LBNL Tasked to Develop Technical Foundation for the new Window Attachment Rating Organization (AERC)

This project provides critical technical support to AERC that includes development and validation of simulation methods to model thermal, optical and energy performance of fenestration attachments, to develop associated test methods, and to assist AERC in the development and establishment of technical documents and rating procedures. LBNL’s activities are grouped in 2 major tasks, being to develop validated simulation models and procedures, including the update and release of software modeling tools that will be used to rate window attachment products and to develop and document standardized test procedures that are used for validation of the computer simulation methods and software tools, as well as for rating products that could not be simulated in software tools.

Progress to Date

  • LBNL has actively supported the establishment and operational start of the new window attachment energy rating council, AERC, which is currently in its very first year of existence. LBNL technical expertise, its software tools and impressive window testing facilities represent technical backbone of AERC. In January, LBNL layed out detailed technical plan in support of AERC phased approach to rating window attachments. While AERC proposed 4 product classes for the first phase (venetian blinds, roller shades, cellular shades and window panels – also known as storm windows), LBNL provided technical solutions to two more classes of products (pleated shades and solar screens).
  • LBNL performed major thermal validation study this year to determine validity of existing thermal models for air flow around shading devices and through the porous shading devices. The currently used heat transfer correlations were based on ISO 15099 standard calculation method, which were not documented well in peer-reviewed literature, so there were concerns about their validity. LBNL completed testing and evaluation of air flow around shading devices, such as side gaps, top and bottom gaps in the first half of this FY, while the validation of the flow through porous shading devices is currently being completed.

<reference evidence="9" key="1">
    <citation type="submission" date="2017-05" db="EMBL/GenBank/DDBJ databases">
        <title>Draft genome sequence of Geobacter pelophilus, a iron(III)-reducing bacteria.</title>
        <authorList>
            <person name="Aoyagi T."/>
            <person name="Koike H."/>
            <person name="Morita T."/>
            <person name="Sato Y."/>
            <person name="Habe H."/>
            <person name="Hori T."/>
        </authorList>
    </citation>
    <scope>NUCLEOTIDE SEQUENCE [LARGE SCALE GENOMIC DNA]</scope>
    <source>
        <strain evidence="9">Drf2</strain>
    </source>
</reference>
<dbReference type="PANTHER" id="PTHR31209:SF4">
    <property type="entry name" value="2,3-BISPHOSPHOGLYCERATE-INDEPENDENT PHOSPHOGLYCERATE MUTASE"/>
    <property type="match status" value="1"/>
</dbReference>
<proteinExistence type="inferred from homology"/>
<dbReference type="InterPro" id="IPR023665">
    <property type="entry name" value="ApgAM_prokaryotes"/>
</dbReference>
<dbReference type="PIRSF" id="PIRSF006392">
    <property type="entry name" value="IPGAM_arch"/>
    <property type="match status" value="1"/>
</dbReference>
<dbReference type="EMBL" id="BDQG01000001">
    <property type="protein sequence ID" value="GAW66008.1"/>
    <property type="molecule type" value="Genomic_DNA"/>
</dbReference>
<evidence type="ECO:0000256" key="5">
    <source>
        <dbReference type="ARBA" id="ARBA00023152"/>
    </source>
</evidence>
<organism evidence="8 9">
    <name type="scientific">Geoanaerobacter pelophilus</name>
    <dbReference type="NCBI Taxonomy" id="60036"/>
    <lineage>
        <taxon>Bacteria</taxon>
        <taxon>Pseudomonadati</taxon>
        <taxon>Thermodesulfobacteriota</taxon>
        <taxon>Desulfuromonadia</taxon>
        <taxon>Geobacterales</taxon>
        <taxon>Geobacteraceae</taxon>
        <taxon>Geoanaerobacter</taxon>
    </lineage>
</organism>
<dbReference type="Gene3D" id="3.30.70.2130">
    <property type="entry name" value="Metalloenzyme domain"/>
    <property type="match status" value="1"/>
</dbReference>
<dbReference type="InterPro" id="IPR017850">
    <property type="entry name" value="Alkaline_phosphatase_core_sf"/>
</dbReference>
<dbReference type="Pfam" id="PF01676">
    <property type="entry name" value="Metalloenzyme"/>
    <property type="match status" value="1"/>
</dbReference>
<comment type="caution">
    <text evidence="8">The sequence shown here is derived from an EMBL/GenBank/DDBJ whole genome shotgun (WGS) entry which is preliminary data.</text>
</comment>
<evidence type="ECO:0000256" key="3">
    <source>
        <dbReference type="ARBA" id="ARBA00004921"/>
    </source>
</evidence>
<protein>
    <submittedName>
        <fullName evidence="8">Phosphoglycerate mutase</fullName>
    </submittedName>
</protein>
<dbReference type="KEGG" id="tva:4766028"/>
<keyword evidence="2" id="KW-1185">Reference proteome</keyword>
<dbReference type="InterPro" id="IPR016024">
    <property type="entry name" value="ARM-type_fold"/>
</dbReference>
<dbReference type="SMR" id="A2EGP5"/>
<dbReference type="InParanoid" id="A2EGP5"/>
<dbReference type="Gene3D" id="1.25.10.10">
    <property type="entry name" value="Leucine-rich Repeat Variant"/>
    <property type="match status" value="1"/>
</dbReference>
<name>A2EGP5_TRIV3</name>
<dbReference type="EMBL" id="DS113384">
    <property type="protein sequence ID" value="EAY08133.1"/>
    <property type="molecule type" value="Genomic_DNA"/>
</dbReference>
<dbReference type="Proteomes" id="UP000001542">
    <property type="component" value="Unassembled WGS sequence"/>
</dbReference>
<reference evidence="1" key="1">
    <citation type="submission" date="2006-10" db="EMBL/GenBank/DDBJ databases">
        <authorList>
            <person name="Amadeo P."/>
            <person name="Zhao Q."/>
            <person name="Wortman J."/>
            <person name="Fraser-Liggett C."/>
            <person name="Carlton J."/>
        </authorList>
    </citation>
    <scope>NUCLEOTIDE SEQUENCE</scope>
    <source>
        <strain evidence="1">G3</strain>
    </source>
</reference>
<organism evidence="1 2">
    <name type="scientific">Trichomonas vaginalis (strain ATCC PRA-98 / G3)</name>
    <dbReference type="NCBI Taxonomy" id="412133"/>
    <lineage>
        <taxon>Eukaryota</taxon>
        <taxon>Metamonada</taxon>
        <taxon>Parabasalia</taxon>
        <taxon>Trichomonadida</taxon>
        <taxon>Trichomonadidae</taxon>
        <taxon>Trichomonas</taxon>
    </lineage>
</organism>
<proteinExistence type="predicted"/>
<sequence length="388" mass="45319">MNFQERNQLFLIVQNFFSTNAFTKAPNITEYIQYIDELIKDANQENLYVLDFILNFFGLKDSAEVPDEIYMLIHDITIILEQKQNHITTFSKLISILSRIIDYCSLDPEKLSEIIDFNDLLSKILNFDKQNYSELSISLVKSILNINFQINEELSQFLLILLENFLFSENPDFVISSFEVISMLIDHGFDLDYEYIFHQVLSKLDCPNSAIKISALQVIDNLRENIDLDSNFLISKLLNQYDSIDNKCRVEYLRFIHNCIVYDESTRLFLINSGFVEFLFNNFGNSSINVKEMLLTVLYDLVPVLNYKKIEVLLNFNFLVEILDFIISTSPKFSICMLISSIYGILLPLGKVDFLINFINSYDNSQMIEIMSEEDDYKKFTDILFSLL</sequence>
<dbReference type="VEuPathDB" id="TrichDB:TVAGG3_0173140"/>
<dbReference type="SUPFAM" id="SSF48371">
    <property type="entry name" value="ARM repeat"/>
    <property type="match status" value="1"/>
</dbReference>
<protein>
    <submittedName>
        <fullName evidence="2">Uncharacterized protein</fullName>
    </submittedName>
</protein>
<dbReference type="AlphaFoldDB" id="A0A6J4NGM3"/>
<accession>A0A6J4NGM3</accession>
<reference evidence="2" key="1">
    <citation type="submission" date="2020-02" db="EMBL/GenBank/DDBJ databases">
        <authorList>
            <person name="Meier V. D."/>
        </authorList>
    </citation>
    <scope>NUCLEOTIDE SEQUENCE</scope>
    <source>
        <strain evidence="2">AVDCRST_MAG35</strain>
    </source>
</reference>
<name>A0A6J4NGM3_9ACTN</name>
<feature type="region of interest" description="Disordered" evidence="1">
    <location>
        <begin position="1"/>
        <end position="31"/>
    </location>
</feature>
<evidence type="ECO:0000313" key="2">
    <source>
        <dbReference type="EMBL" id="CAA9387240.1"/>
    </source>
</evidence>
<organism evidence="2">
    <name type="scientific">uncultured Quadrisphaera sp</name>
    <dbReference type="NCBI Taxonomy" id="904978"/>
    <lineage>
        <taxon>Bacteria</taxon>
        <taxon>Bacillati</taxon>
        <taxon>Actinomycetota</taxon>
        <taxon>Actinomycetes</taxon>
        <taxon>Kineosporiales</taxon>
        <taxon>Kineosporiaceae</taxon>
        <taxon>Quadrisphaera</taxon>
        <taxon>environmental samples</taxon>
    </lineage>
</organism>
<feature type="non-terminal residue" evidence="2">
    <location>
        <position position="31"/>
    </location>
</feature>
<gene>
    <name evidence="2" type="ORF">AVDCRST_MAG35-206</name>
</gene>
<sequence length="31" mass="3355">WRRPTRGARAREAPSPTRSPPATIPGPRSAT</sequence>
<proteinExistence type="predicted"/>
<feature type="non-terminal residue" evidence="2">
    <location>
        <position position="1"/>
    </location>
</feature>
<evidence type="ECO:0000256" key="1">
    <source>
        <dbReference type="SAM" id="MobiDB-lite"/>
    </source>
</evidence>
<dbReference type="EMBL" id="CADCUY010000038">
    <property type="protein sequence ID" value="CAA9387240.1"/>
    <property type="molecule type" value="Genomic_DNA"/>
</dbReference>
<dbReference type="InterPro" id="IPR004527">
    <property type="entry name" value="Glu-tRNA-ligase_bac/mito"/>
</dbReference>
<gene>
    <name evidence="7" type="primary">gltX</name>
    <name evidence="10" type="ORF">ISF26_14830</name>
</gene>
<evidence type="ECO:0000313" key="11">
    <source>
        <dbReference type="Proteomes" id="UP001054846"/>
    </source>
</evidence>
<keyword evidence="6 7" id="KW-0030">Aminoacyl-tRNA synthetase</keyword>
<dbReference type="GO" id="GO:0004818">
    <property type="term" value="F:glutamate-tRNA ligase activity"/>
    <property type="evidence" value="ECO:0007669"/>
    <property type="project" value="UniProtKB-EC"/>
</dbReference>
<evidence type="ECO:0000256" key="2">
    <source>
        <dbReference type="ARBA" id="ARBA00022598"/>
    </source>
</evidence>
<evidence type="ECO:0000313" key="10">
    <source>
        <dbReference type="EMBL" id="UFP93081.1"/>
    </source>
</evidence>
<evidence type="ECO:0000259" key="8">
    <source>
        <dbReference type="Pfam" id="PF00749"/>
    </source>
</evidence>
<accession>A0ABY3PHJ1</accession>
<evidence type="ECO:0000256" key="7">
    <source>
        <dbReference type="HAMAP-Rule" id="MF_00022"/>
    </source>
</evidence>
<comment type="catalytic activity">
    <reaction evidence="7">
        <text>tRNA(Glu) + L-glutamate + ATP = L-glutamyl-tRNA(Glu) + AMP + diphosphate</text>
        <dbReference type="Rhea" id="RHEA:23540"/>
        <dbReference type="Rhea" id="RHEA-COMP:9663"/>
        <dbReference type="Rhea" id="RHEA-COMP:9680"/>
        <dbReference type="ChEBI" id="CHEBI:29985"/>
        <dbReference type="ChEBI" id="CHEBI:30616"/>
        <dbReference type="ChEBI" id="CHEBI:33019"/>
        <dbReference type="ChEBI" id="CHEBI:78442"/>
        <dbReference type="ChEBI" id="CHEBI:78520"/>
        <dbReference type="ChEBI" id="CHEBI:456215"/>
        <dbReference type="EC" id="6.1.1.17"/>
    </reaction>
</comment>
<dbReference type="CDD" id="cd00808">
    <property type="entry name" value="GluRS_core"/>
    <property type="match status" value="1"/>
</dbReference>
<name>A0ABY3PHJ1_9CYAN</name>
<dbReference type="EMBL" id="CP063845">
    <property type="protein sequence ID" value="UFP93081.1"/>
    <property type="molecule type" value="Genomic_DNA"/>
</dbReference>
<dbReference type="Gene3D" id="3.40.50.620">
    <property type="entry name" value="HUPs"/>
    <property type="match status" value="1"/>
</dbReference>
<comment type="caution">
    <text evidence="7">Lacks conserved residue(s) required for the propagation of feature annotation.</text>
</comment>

• The newly developed heat transfer correlations, as a result of this research are being documented in peer-reviewed papers and are being prepared for incorporation in LBNL window software tools. LBNL will release new versions of THERM and WINDOW (7.4) to the public in October of this year, with the intent that this version becomes AERC approved for use in fledgling rating system. Version 7.4 includes modeling support for the 6 window attachment classes mentioned earlier.
  • LBNL is currently developing technical and User’s manuals in support of planned train-the-trainers for the software tools, as well as simulation training materials. LBNL will also assist in the development of AERC simulation manual, which will be based on LBNL’s simulation manual material developed over years for NFRC simulation manual. Content and graphics will be licensed to AERC through LBNL Intellectual Property Office, with the stipulation that AERC can freely use and modify materials from LBNL’s simulation manual with the acknowledgment where the material came from and with the stipulation that AERC will grant-back rights to LBNL to use any newly developed AERC simulation manual materials in its future documentation.
  • LBNL hosted Rapid Prototyping Session (RPS) in April of this year to accelerate the development of AERC rating and certification. More than 25 participants from wide selection of fenestration attachment industries and consultants working in this space attended RPS. The event was run by professional Bay Area-based facilitators Ecotone and was a great success that will help streamline next formative and structural AERC activities.

Per Unit and Aggregate Savings Potential

This type of activity does not lend itself well to per-unit energy savings. Aggregate savings are also hard to estimate, but the potential for savings by window attachments is documented in the DOE prioritization tool <provide source> and amounts to technical potential of 0.9 quads energy savings for commercial window attachments and 1.25 quads for residential window attachments by the year 2030.